In a year when a pandemic brought global travel to a standstill, and themes of racial and social injustice were thrust into the spotlight, Meera Dattani explores how we might rebuild travel as an antidote to inequality—wherever in the world we may roam.Ah, travel. Taking 50 photos of sunrise. A cold beer in a local bar at the end of a hot day. Watching sunset from the balcony of a locally owned guesthouse. Buying souvenirs from a brilliant, innovative social enterprise.Ah, travel. Instagram photos with ‘African’ children. A favela tour of poverty-porn. Luxury lodge life on land stripped from indigenous communities. Drinking welcome cocktails during a tribal welcome dance.Many of us have been in both camps when we’ve traveled. And it’s better to admit we haven’t always done it right, and blurred the lines of what we think is ‘OK’. Part of this is because we haven’t always had a clear idea of what is and isn’t ‘OK’—and a kind-of pack mentality can fool us into thinking certain actions or experiences are fine, when we’d never dream of doing the same thing at home. If everyone’s lining up to visit the Cambodian orphanage, surely it must be kosher, right? Wrong.It’s in part the result of centuries of viewing the world through a Western lens with a lack (or erasure) of historical context, whether that’s a poor understanding of colonialism, or land rights of indigenous people. As travelers, we often don’t know whose land we’re standing on, or whose land it used to be, and how they were removed from it. That story is often left out of the brochure so we literally and figuratively put our foot in it.Instead of engaging with an often-uncomfortable story, we romanticize it, by ‘othering’ people’s cultures, traditions and everyday lives, and exoticizing what, for them, is just a way of life. It’s easier that way to make sense of it, and makes the difference less confronting and challenging.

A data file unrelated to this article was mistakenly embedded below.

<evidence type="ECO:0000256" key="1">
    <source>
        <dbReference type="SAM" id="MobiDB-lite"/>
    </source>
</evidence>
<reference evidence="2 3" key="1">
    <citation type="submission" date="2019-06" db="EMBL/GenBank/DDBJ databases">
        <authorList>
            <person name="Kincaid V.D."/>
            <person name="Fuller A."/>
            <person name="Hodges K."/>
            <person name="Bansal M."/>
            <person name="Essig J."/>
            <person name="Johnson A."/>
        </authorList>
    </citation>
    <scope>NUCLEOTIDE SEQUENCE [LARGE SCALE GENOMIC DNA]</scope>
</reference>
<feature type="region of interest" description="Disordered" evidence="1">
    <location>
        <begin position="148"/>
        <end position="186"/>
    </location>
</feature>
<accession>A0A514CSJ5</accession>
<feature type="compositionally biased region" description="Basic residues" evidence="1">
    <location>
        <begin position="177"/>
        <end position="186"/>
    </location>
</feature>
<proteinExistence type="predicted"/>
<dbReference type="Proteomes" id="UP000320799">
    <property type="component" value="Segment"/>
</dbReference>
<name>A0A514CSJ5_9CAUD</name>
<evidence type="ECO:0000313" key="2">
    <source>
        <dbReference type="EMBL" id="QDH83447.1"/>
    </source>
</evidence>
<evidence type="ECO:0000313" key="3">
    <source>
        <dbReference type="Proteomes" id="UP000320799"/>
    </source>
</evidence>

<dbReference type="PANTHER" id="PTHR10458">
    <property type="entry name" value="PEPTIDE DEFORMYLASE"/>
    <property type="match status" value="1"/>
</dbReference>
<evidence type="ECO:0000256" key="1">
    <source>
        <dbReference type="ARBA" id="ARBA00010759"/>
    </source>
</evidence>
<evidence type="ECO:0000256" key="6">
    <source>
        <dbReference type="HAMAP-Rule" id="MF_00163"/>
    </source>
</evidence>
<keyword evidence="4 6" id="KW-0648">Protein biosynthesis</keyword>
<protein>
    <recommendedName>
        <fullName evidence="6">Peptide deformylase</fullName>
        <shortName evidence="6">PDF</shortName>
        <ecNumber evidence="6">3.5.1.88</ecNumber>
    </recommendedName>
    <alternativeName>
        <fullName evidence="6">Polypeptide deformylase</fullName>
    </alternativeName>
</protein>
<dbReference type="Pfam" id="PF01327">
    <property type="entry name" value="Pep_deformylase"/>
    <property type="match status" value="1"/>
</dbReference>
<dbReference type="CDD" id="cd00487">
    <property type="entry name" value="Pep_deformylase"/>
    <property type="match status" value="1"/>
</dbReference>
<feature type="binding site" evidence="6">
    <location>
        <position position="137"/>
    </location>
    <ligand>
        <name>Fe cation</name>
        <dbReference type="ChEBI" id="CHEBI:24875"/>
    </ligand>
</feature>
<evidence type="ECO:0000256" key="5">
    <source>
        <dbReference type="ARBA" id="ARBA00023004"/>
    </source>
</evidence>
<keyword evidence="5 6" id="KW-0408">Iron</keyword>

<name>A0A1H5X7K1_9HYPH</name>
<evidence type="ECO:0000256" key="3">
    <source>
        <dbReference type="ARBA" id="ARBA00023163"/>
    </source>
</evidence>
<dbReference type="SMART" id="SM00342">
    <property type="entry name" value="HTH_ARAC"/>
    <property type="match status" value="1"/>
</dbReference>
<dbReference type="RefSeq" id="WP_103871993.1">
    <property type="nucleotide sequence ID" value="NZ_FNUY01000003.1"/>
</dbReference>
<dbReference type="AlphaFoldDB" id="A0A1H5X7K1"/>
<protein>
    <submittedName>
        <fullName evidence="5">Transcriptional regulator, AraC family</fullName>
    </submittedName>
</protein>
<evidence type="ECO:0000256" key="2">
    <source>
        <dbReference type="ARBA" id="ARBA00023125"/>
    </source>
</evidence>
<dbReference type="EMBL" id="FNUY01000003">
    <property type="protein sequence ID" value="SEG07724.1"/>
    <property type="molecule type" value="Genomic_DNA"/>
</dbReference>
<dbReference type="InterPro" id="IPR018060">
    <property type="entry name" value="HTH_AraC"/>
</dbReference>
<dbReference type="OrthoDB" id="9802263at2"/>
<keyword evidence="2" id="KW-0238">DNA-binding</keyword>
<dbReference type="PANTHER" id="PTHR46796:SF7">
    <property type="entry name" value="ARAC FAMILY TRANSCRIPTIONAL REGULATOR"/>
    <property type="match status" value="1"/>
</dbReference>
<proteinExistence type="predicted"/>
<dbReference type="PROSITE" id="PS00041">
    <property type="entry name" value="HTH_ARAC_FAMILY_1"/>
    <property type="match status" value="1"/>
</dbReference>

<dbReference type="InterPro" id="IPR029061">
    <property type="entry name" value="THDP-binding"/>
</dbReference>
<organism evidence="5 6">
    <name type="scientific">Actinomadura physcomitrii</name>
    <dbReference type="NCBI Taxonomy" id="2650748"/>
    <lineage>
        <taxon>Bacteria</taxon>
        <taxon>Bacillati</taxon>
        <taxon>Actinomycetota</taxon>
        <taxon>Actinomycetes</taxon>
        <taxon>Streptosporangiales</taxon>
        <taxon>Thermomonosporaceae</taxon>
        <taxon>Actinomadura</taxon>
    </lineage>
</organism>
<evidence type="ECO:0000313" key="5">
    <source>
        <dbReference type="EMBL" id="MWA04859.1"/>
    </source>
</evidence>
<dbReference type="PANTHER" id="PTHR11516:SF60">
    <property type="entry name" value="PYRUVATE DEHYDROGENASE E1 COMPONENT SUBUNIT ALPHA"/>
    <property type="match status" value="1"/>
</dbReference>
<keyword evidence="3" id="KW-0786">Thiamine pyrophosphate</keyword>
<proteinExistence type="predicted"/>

The pandemic has shown the fragility of our way of life, but also the disparities within it, from the Black Lives Matter movement to the inequality of access to vaccines. To rallying cries like, ‘We’re all in the same boat’, I call BS. It’s the same storm—and the pandemic is one helluva storm—but it’s one where some people have no boat, a few will and have drowned and others have a vessel that may or may not make it. Meanwhile, a handful have been in safe harbor, even luxury liners, from the start, unmoved by the howling winds of change. And that’s as true of our lives on the road as it is of our lives at home.

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